The camera cuts to a person diving in the water, cutting to a school of fish.
We are taken to another cut showing the diver out of the water being interviewed. He talks in voiceover as the camera shows us more underwater scenes, intercut with shots of oil on the water. The burbling sounds of SCUBA regulators can be heard in the background on the underwater shots.
Al Walker: ‘I’ve contributed my life to preachin’ to everyone how, how positive oil drilling has impacted the marine ecosystem here. But this, this is unacceptable.’
Rich Matthews: ‘That is what makes the spill so heartbreaking for Walker. He’s seen how rigs contribute to the life here, providing artificial reefs for coral to live on. Now, the leak from the Deepwater Horizon could be erasing years of good by wiping away that life.’
The camera shows another diver preparing to jump into the water. ‘By now, almost everyone knows what the oil looks like from the surface. We wanted to know what it looks like underwater,’ Rich Matthews says. The scene pans up to show us the oil floating on the surface and obscuring the view.
‘Splashing here 40 miles offshore, the images are heartbreaking’ Matthews says. ‘Oil so thick it blocks out almost all of the light below. Because of the darkness I stayed just 10 to 15 feet under the surface, but I could see oil in almost every direction as far as I could look, up, and down.’
Rich Matthews: ‘We also dove an oil rig to check the ecosystem there. Scott Porter, a longtime diver who studies coral reefs, went along.’
Diver Scott Porter: ‘When we first got in the water and passed through that first thirty feet, uhm, what I noticed was a murky haze on the water that’s usually not there. Now, we’ll have freshwater mixing that’ll give us a haze, but this was like a chemical solution haze.’
A diver is seen moving in water greenish, hazy water, with schools of fish and coral visible. The camera transitions to show us the framework of the rig, with fish drifting around it. More burbling from SCUBA regulators can be heard.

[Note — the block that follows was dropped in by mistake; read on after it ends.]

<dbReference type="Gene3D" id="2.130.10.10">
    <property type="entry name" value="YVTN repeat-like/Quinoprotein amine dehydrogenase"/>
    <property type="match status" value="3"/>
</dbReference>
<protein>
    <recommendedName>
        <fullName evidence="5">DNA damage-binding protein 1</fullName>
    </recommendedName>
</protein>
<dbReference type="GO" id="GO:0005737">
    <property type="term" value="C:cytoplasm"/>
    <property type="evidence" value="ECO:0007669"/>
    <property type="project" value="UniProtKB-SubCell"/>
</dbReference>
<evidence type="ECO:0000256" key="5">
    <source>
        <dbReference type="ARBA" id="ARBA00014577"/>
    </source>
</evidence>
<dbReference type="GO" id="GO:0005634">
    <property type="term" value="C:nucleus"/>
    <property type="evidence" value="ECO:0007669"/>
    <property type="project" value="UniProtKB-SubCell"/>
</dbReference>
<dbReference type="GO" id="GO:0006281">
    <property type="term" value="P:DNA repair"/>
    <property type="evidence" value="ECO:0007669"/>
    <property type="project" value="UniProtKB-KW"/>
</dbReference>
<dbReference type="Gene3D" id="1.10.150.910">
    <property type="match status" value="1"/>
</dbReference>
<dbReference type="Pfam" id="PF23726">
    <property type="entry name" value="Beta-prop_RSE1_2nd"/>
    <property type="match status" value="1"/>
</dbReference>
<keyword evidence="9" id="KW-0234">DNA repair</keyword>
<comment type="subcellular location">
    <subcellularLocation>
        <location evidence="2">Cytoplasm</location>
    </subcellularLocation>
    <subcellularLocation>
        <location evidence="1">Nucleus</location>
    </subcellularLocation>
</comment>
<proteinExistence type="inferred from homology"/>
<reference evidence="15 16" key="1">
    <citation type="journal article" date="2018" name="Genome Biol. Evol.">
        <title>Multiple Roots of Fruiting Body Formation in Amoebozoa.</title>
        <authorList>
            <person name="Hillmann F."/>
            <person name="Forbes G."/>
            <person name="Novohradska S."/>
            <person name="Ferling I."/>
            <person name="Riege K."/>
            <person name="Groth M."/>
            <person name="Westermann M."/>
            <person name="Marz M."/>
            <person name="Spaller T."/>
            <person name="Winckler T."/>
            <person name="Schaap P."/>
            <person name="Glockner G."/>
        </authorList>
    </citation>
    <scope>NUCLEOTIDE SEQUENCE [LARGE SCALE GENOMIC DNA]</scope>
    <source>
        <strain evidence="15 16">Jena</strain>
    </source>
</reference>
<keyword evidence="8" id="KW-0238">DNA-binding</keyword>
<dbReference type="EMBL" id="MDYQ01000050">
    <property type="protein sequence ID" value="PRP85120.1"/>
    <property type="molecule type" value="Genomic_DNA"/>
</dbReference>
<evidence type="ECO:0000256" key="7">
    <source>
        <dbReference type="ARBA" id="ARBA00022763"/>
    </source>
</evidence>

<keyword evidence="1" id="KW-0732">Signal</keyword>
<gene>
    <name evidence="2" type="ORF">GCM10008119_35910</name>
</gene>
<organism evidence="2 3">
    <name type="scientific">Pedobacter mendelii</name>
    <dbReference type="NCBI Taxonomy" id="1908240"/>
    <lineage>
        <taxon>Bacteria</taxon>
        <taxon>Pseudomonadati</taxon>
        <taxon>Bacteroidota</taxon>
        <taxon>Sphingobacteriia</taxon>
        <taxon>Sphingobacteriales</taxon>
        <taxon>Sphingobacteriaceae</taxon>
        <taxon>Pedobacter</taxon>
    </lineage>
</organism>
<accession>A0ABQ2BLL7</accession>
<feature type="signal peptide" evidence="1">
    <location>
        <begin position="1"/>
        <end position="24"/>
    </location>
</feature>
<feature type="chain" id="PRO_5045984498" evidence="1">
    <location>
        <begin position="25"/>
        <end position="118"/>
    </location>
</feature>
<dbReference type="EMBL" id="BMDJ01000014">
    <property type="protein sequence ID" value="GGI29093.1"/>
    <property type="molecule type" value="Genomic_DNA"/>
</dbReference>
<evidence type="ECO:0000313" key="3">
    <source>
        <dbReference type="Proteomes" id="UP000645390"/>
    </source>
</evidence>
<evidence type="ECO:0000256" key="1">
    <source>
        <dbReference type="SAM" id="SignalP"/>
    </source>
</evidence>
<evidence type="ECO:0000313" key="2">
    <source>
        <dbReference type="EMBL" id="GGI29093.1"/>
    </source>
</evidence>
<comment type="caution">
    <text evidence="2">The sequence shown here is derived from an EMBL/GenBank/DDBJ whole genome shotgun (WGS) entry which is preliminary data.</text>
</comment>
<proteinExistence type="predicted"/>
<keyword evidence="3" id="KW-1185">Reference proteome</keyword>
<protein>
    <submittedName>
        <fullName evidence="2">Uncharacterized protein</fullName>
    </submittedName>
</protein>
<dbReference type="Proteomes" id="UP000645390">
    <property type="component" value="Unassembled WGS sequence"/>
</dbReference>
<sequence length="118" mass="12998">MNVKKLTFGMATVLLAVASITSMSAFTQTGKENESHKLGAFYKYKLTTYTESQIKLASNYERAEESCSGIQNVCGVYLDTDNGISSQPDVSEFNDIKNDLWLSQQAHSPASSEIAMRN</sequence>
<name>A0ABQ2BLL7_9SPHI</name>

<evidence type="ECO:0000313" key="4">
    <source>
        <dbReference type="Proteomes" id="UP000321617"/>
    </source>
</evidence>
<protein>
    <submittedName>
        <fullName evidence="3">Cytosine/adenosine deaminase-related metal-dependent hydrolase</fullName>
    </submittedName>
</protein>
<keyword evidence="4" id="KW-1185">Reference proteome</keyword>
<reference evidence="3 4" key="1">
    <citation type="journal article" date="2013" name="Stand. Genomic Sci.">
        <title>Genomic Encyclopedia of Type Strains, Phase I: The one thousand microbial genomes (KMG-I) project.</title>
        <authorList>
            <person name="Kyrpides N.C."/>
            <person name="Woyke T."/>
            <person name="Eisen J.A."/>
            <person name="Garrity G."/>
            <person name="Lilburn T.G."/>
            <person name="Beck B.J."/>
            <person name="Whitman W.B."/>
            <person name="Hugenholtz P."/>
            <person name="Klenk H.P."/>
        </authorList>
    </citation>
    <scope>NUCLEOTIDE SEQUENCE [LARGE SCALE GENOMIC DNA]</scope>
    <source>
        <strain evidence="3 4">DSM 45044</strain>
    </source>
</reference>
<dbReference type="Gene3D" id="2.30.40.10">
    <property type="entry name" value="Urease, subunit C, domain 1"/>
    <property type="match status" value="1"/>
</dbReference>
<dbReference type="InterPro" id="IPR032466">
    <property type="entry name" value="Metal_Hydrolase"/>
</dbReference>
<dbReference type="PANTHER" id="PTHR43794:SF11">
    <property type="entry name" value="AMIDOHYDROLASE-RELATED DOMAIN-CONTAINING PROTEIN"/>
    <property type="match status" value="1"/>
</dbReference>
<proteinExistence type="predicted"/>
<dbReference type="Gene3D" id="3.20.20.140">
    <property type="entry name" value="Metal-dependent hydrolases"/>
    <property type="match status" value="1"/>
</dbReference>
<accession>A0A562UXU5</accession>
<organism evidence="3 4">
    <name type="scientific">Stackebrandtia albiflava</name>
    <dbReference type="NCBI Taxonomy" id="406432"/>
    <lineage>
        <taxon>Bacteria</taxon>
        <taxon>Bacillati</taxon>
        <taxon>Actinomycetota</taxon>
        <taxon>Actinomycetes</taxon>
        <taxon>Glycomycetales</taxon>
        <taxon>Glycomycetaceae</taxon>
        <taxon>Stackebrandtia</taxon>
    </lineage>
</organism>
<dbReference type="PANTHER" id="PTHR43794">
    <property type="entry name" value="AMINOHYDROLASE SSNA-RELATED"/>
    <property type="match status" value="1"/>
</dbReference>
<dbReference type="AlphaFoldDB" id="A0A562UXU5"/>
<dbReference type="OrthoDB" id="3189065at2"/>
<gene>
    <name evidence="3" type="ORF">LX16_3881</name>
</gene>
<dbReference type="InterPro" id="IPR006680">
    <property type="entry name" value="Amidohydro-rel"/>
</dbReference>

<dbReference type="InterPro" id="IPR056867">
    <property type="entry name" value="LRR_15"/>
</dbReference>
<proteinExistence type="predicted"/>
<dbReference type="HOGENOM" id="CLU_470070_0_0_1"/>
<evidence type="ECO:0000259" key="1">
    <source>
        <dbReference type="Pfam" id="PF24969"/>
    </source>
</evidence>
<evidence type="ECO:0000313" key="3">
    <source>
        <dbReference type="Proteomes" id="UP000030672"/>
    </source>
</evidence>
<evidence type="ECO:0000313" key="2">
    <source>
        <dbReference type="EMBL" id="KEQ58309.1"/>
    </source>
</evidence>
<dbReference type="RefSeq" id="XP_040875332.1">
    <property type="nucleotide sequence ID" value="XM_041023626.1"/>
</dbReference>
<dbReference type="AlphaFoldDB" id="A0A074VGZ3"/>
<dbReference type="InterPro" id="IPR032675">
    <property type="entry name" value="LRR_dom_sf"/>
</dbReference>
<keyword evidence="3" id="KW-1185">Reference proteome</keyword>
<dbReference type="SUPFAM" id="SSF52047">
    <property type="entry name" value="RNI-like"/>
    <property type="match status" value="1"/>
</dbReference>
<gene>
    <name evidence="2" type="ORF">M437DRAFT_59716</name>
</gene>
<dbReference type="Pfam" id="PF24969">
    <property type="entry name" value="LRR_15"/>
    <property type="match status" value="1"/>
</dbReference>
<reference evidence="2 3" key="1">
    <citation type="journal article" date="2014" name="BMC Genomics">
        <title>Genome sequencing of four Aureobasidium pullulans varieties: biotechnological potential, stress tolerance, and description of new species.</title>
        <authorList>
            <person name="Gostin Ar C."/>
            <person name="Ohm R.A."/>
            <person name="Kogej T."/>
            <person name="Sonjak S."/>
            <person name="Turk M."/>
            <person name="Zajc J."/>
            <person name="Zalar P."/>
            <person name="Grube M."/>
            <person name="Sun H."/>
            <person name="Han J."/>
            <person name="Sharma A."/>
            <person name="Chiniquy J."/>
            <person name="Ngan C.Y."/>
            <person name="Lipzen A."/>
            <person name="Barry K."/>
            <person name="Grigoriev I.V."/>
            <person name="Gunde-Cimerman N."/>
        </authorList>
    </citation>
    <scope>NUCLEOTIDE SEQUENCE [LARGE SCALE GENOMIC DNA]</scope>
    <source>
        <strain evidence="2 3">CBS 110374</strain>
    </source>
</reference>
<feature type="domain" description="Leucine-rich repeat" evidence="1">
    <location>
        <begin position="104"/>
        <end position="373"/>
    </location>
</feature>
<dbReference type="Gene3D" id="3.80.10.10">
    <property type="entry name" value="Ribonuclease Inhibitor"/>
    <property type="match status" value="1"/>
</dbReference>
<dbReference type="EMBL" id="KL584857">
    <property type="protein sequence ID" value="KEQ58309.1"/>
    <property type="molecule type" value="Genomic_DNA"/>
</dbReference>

Rich Matthews: ‘Both men noted there were virtually no fish for the first thirty feet of the dive, and that is strange. Once we dropped out of that murk, there was life, abundant life. Still, all was not well, according to Walker. At 60 feet below the surface, we found these strange floating strands of what seems to be dispersed oil.’
Al Walker: ‘Something I’ve never seen diving in my whole life out here, these big snotballs. No. I never saw it in my life. Ever.’
Scott Porter: ‘It’s not just a normal algae bloom or something that gives a—’
Al Walker ‘Oh, no. There’s nothing natural about what we dove in today.’
The camera cuts to show us the peculiar clots in the water. They do indeed look a lot like snot.
Rich Matthews: ‘Just one week after the spill, Walker dove the same rig we dove this week. That day, he found oil billowing, blowing by him with the current. Even then, most of the oil was underwater, but not deep down, just to about 30 feet.’
The water in this image is turbid, with chunks making it very difficult to see. Another shot of oil drifting between the struts of an oil rig’s framework.
Rich Matthews: ‘Then he returned, two weeks after the explosion, and saw a large, thick oil plume at about 120 feet below the surface. NOAA has now confirmed the existence of those plumes as far as 142 miles away from the leak.’
We cut back to the Al Walker. As he speaks, he gestures at the camera.
Al Walker: ‘The oil is transformed. I’ve seen it to where it’s sticking to the camera lens, sticking to everything. Then I’ve seen it to where it’s like big, fluffy-type, ah, uh, scenarios, like real soft comin’ at you.’
The voiceover continues over shots of polluted water with clumps of oil drifting through it.
Rich Matthews: ‘Walker wants to share his pictures with the world, wants everyone to see what is at stake and what’s happening beneath the surface. It’s why he continues to dive, despite his fear of what’s in the water.’
Al Walker: ‘It’s me and a couple science buddies, we’re out there swimming in the, in the toxins, in—because we care.’
Rich Matthews: ‘Porter has a permit to study the coral and has been taking samples since the explosion, but it doesn’t take a sample to declare how bad this really is.’
Scott Porter: ‘The stuff we saw today—I don’t—I don’t know of anything that would be able to live through that.’
Rich Matthews: ‘And many things haven’t.’
Another shot of divers handling coral underwater before the camera cuts back to the pictures of water with suspended oil.
The final shot shows a diver surfacing. Initially the water appears uniformly brown and murky but as the diver rises, a clear spot appears and we can see the diver’s bright blue suit.
Rich Matthews: ‘Rich Matthews, the Associated Press, in the Gulf of Mexico.’